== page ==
Market may keep climbing but in a halting manner
It looks like it will be a steep uphill climb for the markets. Despite thousands of crore of investment by foreign institutional investors and domestic fund managers, the bourses look like they are going nowhere.
The market registered its biggest weekly gain since early March, as it climbed 1.2% on Friday, with positive cues from the global markets triggered by bargain-hunting after China's assurance that Europe will remain a major investment market. On a weekly basis, the Sensex and the Nifty logged gains of 3% each.
The market tanked over 3% on Tuesday, its lowest in three-and-a-half months, as the Bank of Spain announced the takeover of small-sized savings bank CajaSur.
Besides, the growing tension in Korea also weighed on investor sentiments. However, the indices recouped a major portion of their losses the next day on assertion from China that it would stay invested in Eurozone bonds. The market continued its bounce-back for the next two days.
The top gainers this week on the BSE Sensex were Reliance Communications (up 11%); Jaiprakash Associates (up 8%); Reliance Infrastructure (up 7%); Sterlite Industries and Tata Motors (up 6% each).
The top losers in the index were ACC (down 4%); Tata Steel and Bharti Airtel (down 2% each) and State Bank of India and Maruti Suzuki (down 1% each).
In the sectoral space on the BSE, the realty index clocked gains of 4% while the oil & gas index advanced 3%. On the other hand, the consumer durables index shed 2% and the PSU index lost 1% on a weekly basis.
In a major corporate development over the weekend, the two Ambani brothers-Mukesh and Anil-on 23rd May decided to bury their differences and create an environment of harmony, co-operation and collaboration between their groups.
The truce comes within a few days of the Supreme Court declining to give any relief to the younger brother in the gas dispute.
The auction for Broadband Wireless Access (BWA) kicked off this week with 11 players, including Bharti, Vodafone, RCom and Tatas, in the race to acquire the two slots on offer. The reserve price is Rs1,750 crore for a pan-India BWA spectrum licence. After experiencing success in 3G spectrum auction, the government is now hopeful that the BWA auction would also bring in a revenue windfall. Earlier, the third generation (3G) spectrum auction, which ended on 19th May, ensured that the government would garner in excess of Rs67,700 crore, nearly double the base price of Rs35,000 crore envisaged in the Budget.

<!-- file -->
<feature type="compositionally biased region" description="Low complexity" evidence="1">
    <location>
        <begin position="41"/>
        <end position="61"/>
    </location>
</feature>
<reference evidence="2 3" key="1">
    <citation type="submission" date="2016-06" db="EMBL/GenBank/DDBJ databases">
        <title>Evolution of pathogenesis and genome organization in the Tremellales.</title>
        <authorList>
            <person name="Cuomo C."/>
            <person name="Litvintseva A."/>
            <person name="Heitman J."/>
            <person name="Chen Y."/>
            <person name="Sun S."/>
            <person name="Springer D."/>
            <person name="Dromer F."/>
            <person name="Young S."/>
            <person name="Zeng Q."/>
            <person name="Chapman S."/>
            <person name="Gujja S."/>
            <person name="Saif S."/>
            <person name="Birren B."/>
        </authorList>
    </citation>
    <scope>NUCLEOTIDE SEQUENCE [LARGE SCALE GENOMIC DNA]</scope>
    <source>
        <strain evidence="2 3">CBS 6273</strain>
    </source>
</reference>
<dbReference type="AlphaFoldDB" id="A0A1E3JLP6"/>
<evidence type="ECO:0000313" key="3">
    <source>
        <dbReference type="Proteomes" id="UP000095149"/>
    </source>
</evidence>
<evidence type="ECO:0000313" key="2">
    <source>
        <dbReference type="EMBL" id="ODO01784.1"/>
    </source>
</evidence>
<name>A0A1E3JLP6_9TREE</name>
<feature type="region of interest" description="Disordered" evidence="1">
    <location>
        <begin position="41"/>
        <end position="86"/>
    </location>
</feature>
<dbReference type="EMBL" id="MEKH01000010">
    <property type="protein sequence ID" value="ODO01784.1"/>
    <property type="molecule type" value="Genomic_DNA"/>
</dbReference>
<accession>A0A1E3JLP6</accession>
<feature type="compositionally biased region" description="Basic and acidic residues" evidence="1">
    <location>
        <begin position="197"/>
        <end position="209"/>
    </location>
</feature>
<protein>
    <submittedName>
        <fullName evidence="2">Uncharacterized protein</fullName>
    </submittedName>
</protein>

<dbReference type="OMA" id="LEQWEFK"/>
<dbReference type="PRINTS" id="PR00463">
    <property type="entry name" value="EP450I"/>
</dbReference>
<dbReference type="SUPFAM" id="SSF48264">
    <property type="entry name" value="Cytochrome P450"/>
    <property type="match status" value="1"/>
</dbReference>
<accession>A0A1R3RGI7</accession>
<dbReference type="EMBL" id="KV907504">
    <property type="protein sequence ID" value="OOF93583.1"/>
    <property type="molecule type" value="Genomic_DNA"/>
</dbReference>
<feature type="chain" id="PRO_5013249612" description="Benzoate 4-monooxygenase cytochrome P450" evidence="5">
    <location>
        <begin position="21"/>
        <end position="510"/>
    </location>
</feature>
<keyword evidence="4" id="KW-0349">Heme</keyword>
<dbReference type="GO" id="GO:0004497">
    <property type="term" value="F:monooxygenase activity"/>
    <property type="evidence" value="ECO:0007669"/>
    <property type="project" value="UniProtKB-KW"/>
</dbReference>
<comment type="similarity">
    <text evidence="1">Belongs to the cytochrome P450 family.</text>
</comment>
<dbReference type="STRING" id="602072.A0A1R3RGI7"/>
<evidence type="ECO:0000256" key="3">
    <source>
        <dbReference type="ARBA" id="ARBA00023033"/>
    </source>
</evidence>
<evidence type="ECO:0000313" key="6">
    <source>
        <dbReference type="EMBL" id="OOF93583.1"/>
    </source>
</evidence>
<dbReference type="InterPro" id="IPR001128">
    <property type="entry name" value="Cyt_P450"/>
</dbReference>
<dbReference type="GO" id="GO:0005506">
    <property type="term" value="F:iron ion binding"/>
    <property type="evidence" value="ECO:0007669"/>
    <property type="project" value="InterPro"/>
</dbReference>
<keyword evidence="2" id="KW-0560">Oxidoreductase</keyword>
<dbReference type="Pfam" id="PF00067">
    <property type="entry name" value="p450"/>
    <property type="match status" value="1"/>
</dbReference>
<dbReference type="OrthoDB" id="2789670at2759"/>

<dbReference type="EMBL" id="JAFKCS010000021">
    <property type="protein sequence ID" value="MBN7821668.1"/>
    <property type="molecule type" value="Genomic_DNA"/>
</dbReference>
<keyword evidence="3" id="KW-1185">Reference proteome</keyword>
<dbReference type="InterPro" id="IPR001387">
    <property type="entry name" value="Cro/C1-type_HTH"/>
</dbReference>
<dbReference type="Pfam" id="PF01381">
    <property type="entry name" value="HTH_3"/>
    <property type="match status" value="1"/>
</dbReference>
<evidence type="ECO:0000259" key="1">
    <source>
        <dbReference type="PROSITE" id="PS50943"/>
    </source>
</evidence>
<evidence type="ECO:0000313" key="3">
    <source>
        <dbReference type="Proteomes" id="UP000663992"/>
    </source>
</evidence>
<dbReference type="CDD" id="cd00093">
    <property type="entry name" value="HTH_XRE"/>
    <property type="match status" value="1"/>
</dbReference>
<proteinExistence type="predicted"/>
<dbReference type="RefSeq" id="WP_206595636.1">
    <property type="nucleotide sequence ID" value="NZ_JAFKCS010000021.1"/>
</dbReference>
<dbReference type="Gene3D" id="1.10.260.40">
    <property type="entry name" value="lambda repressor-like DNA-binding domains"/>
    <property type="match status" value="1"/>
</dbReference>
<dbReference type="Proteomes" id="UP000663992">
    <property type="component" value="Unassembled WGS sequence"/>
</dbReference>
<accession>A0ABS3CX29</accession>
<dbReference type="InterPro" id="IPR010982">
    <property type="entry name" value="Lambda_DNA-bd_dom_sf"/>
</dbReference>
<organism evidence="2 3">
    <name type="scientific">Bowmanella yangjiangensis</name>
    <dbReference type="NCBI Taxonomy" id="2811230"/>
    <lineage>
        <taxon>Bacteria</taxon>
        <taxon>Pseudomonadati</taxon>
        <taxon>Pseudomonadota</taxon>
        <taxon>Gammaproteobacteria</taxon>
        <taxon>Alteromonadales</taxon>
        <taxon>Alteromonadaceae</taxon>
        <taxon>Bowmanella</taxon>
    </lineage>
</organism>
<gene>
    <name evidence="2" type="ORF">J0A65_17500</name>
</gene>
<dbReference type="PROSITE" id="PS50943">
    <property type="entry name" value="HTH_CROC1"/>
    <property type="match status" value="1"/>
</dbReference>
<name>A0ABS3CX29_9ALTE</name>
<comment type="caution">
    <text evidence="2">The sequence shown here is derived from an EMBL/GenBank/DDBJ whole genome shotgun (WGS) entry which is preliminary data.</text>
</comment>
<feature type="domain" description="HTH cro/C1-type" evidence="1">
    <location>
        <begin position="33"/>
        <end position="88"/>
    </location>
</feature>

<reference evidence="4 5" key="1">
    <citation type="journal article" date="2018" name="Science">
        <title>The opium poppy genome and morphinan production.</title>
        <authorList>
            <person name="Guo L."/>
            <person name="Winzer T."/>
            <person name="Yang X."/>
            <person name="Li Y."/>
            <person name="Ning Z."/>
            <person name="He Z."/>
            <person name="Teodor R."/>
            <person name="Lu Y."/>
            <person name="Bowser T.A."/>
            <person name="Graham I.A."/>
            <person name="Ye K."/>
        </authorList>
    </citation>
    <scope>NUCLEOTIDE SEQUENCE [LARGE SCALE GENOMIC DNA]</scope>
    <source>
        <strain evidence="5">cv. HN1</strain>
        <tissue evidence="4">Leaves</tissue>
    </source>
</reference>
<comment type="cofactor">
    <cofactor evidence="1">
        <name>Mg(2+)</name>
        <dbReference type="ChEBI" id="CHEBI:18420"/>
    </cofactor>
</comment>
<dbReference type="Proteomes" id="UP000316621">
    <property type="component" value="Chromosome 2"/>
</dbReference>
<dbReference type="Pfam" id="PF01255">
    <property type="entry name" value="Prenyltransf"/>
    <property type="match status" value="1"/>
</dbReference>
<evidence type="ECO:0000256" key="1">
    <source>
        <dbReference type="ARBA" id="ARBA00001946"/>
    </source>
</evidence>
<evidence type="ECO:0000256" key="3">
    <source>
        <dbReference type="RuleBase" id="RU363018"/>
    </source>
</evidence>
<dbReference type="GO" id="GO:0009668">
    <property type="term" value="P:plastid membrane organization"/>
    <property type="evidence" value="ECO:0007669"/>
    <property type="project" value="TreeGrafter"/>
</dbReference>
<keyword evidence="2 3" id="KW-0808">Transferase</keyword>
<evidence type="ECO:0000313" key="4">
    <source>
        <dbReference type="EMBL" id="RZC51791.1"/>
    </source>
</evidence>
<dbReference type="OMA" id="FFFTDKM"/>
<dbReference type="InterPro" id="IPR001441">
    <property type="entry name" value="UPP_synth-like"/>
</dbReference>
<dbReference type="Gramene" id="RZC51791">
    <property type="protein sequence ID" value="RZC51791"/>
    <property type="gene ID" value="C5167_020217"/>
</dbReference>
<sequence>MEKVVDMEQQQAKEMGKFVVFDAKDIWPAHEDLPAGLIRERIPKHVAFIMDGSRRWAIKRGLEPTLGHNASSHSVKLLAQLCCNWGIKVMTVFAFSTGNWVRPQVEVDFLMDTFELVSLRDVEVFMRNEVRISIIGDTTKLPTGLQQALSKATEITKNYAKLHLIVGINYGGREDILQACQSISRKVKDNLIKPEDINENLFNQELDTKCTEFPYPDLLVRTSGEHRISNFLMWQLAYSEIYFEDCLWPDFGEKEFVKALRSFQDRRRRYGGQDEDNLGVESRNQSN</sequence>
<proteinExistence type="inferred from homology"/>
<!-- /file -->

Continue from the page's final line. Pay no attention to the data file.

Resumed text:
Food inflation eased to 16.23% for the week ended 15th May on account of a fall in prices of masur, fruits and vegetables. Inflation declined by 0.26 percentage points from 16.49% in the previous week.
The index for the broader primary articles group with a weight of 22.02% in the overall wholesale price index (WPI) declined by 0.1% to 298.9 from 299.2 for the previous week while the index for fuel, power, light & lubricants with a weight of 14.23% in the overall WPI increased slightly to 365.5.
The monsoon is expected to hit the Indian coast in early June. The Indian Meteorological Department (IMD) expects monsoon to be 98% normal this year, after a poor showing last year that hit crop output and fuelled rise in food prices.
Coming up with a bullish statement on the Indian economy, the Organisation for Economic Cooperation and Development (OECD) projected 8.2% growth in the gross domestic product (GDP) for India in 2010, saying domestic demand will continue to support a strong recovery. The growth is further expected to improve to 8.5% in the next year.